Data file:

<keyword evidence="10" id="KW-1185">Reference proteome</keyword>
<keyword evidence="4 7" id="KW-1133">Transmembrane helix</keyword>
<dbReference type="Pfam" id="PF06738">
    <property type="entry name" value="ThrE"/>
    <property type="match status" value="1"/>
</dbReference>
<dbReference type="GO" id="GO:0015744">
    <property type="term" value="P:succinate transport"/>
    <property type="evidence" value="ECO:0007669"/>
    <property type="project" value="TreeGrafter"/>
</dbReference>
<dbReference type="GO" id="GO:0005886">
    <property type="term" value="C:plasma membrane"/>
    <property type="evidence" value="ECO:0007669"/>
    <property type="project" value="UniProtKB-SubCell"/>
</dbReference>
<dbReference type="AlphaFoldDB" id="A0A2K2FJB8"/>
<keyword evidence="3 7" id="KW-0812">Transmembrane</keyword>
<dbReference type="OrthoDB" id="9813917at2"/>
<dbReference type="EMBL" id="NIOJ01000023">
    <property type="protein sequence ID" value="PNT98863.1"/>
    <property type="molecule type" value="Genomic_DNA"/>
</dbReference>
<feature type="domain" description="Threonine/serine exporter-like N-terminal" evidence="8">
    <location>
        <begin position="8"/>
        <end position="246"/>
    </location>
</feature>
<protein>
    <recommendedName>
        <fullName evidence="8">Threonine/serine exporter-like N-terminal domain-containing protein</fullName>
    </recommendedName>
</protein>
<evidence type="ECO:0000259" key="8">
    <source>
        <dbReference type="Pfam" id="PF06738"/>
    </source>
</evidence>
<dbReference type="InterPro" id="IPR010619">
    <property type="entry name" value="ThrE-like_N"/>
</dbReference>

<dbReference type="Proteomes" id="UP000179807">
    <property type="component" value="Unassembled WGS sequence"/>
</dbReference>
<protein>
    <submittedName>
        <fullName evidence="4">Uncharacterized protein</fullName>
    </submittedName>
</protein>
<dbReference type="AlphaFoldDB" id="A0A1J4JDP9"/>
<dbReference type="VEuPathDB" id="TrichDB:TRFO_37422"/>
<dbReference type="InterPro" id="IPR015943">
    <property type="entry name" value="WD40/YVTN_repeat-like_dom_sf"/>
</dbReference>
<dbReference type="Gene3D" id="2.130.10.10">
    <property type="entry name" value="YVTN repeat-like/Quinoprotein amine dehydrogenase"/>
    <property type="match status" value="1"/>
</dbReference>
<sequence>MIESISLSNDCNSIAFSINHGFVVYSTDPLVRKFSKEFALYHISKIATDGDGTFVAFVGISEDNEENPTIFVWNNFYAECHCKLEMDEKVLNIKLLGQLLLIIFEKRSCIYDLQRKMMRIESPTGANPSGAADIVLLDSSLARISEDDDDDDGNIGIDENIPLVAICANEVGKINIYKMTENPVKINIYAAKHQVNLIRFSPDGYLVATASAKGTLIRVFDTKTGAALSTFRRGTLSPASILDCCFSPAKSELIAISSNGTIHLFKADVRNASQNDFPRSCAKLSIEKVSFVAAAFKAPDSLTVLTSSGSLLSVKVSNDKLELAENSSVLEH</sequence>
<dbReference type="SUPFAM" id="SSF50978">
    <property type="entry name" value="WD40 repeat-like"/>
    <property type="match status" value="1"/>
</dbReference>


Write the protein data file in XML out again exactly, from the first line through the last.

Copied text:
<keyword evidence="10" id="KW-1185">Reference proteome</keyword>
<keyword evidence="4 7" id="KW-1133">Transmembrane helix</keyword>
<dbReference type="Pfam" id="PF06738">
    <property type="entry name" value="ThrE"/>
    <property type="match status" value="1"/>
</dbReference>
<dbReference type="GO" id="GO:0015744">
    <property type="term" value="P:succinate transport"/>
    <property type="evidence" value="ECO:0007669"/>
    <property type="project" value="TreeGrafter"/>
</dbReference>
<dbReference type="GO" id="GO:0005886">
    <property type="term" value="C:plasma membrane"/>
    <property type="evidence" value="ECO:0007669"/>
    <property type="project" value="UniProtKB-SubCell"/>
</dbReference>
<dbReference type="AlphaFoldDB" id="A0A2K2FJB8"/>
<keyword evidence="3 7" id="KW-0812">Transmembrane</keyword>
<dbReference type="OrthoDB" id="9813917at2"/>
<dbReference type="EMBL" id="NIOJ01000023">
    <property type="protein sequence ID" value="PNT98863.1"/>
    <property type="molecule type" value="Genomic_DNA"/>
</dbReference>
<feature type="domain" description="Threonine/serine exporter-like N-terminal" evidence="8">
    <location>
        <begin position="8"/>
        <end position="246"/>
    </location>
</feature>
<protein>
    <recommendedName>
        <fullName evidence="8">Threonine/serine exporter-like N-terminal domain-containing protein</fullName>
    </recommendedName>
</protein>
<evidence type="ECO:0000259" key="8">
    <source>
        <dbReference type="Pfam" id="PF06738"/>
    </source>
</evidence>
<dbReference type="InterPro" id="IPR010619">
    <property type="entry name" value="ThrE-like_N"/>
</dbReference>

<dbReference type="Proteomes" id="UP000179807">
    <property type="component" value="Unassembled WGS sequence"/>
</dbReference>
<protein>
    <submittedName>
        <fullName evidence="4">Uncharacterized protein</fullName>
    </submittedName>
</protein>
<dbReference type="AlphaFoldDB" id="A0A1J4JDP9"/>
<dbReference type="VEuPathDB" id="TrichDB:TRFO_37422"/>
<dbReference type="InterPro" id="IPR015943">
    <property type="entry name" value="WD40/YVTN_repeat-like_dom_sf"/>
</dbReference>
<dbReference type="Gene3D" id="2.130.10.10">
    <property type="entry name" value="YVTN repeat-like/Quinoprotein amine dehydrogenase"/>
    <property type="match status" value="1"/>
</dbReference>
<sequence>MIESISLSNDCNSIAFSINHGFVVYSTDPLVRKFSKEFALYHISKIATDGDGTFVAFVGISEDNEENPTIFVWNNFYAECHCKLEMDEKVLNIKLLGQLLLIIFEKRSCIYDLQRKMMRIESPTGANPSGAADIVLLDSSLARISEDDDDDDGNIGIDENIPLVAICANEVGKINIYKMTENPVKINIYAAKHQVNLIRFSPDGYLVATASAKGTLIRVFDTKTGAALSTFRRGTLSPASILDCCFSPAKSELIAISSNGTIHLFKADVRNASQNDFPRSCAKLSIEKVSFVAAAFKAPDSLTVLTSSGSLLSVKVSNDKLELAENSSVLEH</sequence>
<dbReference type="SUPFAM" id="SSF50978">
    <property type="entry name" value="WD40 repeat-like"/>
    <property type="match status" value="1"/>
</dbReference>